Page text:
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I used the Ascension in a few different settings, but mostly to connect a Bryston BDA-1 DAC directly to a Bob Carver Black Magic tube amp. No preamp was in the signal chain since the Carver has a volume pot. I also used it to connect the DAC to a Music First Audio transformer based Classic V2 passive line stage, driving an Audio Research VS55 amp. I rotated a few other familiar cables in and out for a few days to get a handle on the Ascension's sonic personality, then let it sit in place for a good six weeks.
Once settled in, the Darwin team's numerous performance tweaks paid off because, quite simply, the Ascension proved to be a real revelation. The enormous soundstage, regardless of musical genre, became a recurring theme in my listening sessions. Another Ascension characteristic was how much recorded detail it allowed to come through the speakers, but not at the expense of body, flow, and coherence. No spotlighting. It made great recordings more pleasurable to listen to while exposing bad recordings for what they were without any sugar coating.
With time, the Ascension improved; more nuances of various recordings came through, like the acoustic guitar strumming in “Sour Girl” from the Stone Temple Pilots' classic No.4. The album’s closing epic track, “Atlanta,” gained a sense of scale and drama that approached what I heard live in a recent performance by Scott Weiland, the band’s on again, off again lead singer. I also found it easier to follow the various guitar parts in “I Got You”, another standout track from the album.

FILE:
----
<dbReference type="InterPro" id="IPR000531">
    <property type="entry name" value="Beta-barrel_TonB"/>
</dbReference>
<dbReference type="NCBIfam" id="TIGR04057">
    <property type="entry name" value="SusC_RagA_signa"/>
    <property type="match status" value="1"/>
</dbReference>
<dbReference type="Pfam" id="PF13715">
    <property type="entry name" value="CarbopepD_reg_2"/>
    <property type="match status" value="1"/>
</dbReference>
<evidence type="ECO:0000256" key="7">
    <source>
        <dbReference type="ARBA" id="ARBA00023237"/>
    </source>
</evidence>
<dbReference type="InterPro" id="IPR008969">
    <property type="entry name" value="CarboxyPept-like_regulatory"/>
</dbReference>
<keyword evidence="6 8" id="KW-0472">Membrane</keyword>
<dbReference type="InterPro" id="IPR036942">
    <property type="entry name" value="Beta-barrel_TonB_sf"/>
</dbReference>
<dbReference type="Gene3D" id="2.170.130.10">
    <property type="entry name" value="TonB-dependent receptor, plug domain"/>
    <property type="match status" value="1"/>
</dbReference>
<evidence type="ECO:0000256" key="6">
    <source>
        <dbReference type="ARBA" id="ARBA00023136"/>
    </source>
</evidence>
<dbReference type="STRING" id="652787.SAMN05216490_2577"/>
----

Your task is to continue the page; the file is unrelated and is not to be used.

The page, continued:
Rhythm And Repose -- an excellent 2012 album by Irish singer-songwriter Glen Hansard, of the Frames and the Swell Season -- is wonderfully recorded. The Ascension, more than any other cable I have used, allowed the warm, yet precise production to shine. Hansard's clever arrangements and heartfelt songs are difficult not to fall for, and the Darwin cable cut right to the chase, allowing this song cycle to flow beautifully.
Young British songwriter Laura Marling's beguiling new album, Once I Was An Eagle, was simply ravishing as presented by the Ascension. The album is very nicely produced and throws in a few new twists on Marling’s overall sound. We get her heavy Joni Mitchell and Neil Young leanings with some Eastern motifs thrown in, which gives the album a Led Zeppelin III feel, of all things. All the gorgeous nuances and emotional inflections were there, with the Ascension delicately framing the whole picture.
I ran through a variety of more offbeat favorites to see if there was anything that could trip up the Ascension, but to no avail. It remained coherent and drew me into the music regardless of genre. I listened to a lot of world music during the review period, including albums from Bombino, Rokia Traore, Salif Keita, and Raghu Dixit. In all cases, the music flowed with liquid ease, and that same coherence, despite some rhythmically challenging recordings.